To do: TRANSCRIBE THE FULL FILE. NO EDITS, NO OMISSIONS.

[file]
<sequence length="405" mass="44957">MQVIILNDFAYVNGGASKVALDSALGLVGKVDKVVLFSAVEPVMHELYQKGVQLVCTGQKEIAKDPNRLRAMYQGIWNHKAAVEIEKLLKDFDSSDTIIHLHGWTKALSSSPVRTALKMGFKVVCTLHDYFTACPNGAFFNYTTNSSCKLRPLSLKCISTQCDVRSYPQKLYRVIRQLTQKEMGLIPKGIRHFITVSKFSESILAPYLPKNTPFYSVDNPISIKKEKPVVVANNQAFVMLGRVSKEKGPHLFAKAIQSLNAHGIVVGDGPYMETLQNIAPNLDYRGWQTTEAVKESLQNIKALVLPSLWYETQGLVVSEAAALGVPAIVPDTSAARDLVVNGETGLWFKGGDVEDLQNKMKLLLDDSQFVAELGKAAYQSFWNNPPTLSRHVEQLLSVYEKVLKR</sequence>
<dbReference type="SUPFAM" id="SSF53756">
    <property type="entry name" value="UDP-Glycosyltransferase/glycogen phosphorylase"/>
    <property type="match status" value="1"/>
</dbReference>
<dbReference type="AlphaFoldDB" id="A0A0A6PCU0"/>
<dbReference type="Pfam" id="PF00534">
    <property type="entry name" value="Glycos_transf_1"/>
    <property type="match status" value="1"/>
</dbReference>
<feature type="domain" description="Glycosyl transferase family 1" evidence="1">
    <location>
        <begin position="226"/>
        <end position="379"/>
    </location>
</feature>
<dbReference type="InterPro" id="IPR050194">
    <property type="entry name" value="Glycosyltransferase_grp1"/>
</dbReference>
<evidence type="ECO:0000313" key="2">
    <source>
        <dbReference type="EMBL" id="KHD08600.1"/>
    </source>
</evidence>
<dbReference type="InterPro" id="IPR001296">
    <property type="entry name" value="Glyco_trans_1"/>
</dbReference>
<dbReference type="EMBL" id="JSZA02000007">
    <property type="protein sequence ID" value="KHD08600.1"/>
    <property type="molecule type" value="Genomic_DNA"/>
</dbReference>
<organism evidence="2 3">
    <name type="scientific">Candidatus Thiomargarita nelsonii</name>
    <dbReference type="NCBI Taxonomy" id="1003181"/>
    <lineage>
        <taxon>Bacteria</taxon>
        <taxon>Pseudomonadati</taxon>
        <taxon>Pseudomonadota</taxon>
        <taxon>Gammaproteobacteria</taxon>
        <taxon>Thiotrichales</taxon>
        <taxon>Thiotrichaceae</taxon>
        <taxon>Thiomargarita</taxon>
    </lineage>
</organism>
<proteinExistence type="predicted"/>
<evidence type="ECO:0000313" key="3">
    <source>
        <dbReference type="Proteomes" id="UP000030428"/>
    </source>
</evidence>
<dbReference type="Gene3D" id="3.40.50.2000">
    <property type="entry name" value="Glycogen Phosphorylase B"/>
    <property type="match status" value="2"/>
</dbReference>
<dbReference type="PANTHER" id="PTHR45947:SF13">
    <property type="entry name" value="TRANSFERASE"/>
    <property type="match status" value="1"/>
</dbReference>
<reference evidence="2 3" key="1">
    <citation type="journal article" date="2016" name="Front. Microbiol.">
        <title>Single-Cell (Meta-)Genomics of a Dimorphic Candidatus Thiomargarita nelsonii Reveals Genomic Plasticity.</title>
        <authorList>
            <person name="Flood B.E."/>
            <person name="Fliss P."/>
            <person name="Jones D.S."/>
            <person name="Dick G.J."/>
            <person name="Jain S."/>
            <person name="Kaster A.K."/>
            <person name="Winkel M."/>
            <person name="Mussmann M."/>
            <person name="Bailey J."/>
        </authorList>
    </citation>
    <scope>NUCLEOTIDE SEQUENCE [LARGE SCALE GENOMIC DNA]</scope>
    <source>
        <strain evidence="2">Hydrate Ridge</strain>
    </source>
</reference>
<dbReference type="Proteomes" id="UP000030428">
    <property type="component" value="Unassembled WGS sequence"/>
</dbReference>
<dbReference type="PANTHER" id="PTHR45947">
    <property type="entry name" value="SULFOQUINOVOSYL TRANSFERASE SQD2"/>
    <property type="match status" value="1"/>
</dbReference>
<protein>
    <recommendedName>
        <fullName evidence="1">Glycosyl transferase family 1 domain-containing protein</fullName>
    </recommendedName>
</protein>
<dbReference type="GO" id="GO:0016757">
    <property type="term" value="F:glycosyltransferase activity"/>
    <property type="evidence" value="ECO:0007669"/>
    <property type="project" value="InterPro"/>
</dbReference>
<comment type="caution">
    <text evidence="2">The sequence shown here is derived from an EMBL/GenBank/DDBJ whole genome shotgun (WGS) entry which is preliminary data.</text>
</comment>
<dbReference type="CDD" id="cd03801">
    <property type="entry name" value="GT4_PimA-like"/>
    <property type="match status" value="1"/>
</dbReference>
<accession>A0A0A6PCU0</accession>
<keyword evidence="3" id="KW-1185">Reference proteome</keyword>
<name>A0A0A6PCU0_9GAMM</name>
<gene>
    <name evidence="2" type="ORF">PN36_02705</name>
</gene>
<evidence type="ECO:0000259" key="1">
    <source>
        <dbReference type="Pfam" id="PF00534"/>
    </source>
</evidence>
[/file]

<sequence length="405" mass="44957">MQVIILNDFAYVNGGASKVALDSALGLVGKVDKVVLFSAVEPVMHELYQKGVQLVCTGQKEIAKDPNRLRAMYQGIWNHKAAVEIEKLLKDFDSSDTIIHLHGWTKALSSSPVRTALKMGFKVVCTLHDYFTACPNGAFFNYTTNSSCKLRPLSLKCISTQCDVRSYPQKLYRVIRQLTQKEMGLIPKGIRHFITVSKFSESILAPYLPKNTPFYSVDNPISIKKEKPVVVANNQAFVMLGRVSKEKGPHLFAKAIQSLNAHGIVVGDGPYMETLQNIAPNLDYRGWQTTEAVKESLQNIKALVLPSLWYETQGLVVSEAAALGVPAIVPDTSAARDLVVNGETGLWFKGGDVEDLQNKMKLLLDDSQFVAELGKAAYQSFWNNPPTLSRHVEQLLSVYEKVLKR</sequence>
<dbReference type="SUPFAM" id="SSF53756">
    <property type="entry name" value="UDP-Glycosyltransferase/glycogen phosphorylase"/>
    <property type="match status" value="1"/>
</dbReference>
<dbReference type="AlphaFoldDB" id="A0A0A6PCU0"/>
<dbReference type="Pfam" id="PF00534">
    <property type="entry name" value="Glycos_transf_1"/>
    <property type="match status" value="1"/>
</dbReference>
<feature type="domain" description="Glycosyl transferase family 1" evidence="1">
    <location>
        <begin position="226"/>
        <end position="379"/>
    </location>
</feature>
<dbReference type="InterPro" id="IPR050194">
    <property type="entry name" value="Glycosyltransferase_grp1"/>
</dbReference>
<evidence type="ECO:0000313" key="2">
    <source>
        <dbReference type="EMBL" id="KHD08600.1"/>
    </source>
</evidence>
<dbReference type="InterPro" id="IPR001296">
    <property type="entry name" value="Glyco_trans_1"/>
</dbReference>
<dbReference type="EMBL" id="JSZA02000007">
    <property type="protein sequence ID" value="KHD08600.1"/>
    <property type="molecule type" value="Genomic_DNA"/>
</dbReference>
<organism evidence="2 3">
    <name type="scientific">Candidatus Thiomargarita nelsonii</name>
    <dbReference type="NCBI Taxonomy" id="1003181"/>
    <lineage>
        <taxon>Bacteria</taxon>
        <taxon>Pseudomonadati</taxon>
        <taxon>Pseudomonadota</taxon>
        <taxon>Gammaproteobacteria</taxon>
        <taxon>Thiotrichales</taxon>
        <taxon>Thiotrichaceae</taxon>
        <taxon>Thiomargarita</taxon>
    </lineage>
</organism>
<proteinExistence type="predicted"/>
<evidence type="ECO:0000313" key="3">
    <source>
        <dbReference type="Proteomes" id="UP000030428"/>
    </source>
</evidence>
<dbReference type="Gene3D" id="3.40.50.2000">
    <property type="entry name" value="Glycogen Phosphorylase B"/>
    <property type="match status" value="2"/>
</dbReference>
<dbReference type="PANTHER" id="PTHR45947:SF13">
    <property type="entry name" value="TRANSFERASE"/>
    <property type="match status" value="1"/>
</dbReference>
<reference evidence="2 3" key="1">
    <citation type="journal article" date="2016" name="Front. Microbiol.">
        <title>Single-Cell (Meta-)Genomics of a Dimorphic Candidatus Thiomargarita nelsonii Reveals Genomic Plasticity.</title>
        <authorList>
            <person name="Flood B.E."/>
            <person name="Fliss P."/>
            <person name="Jones D.S."/>
            <person name="Dick G.J."/>
            <person name="Jain S."/>
            <person name="Kaster A.K."/>
            <person name="Winkel M."/>
            <person name="Mussmann M."/>
            <person name="Bailey J."/>
        </authorList>
    </citation>
    <scope>NUCLEOTIDE SEQUENCE [LARGE SCALE GENOMIC DNA]</scope>
    <source>
        <strain evidence="2">Hydrate Ridge</strain>
    </source>
</reference>
<dbReference type="Proteomes" id="UP000030428">
    <property type="component" value="Unassembled WGS sequence"/>
</dbReference>
<dbReference type="PANTHER" id="PTHR45947">
    <property type="entry name" value="SULFOQUINOVOSYL TRANSFERASE SQD2"/>
    <property type="match status" value="1"/>
</dbReference>
<protein>
    <recommendedName>
        <fullName evidence="1">Glycosyl transferase family 1 domain-containing protein</fullName>
    </recommendedName>
</protein>
<dbReference type="GO" id="GO:0016757">
    <property type="term" value="F:glycosyltransferase activity"/>
    <property type="evidence" value="ECO:0007669"/>
    <property type="project" value="InterPro"/>
</dbReference>
<comment type="caution">
    <text evidence="2">The sequence shown here is derived from an EMBL/GenBank/DDBJ whole genome shotgun (WGS) entry which is preliminary data.</text>
</comment>
<dbReference type="CDD" id="cd03801">
    <property type="entry name" value="GT4_PimA-like"/>
    <property type="match status" value="1"/>
</dbReference>
<accession>A0A0A6PCU0</accession>
<keyword evidence="3" id="KW-1185">Reference proteome</keyword>
<name>A0A0A6PCU0_9GAMM</name>
<gene>
    <name evidence="2" type="ORF">PN36_02705</name>
</gene>
<evidence type="ECO:0000259" key="1">
    <source>
        <dbReference type="Pfam" id="PF00534"/>
    </source>
</evidence>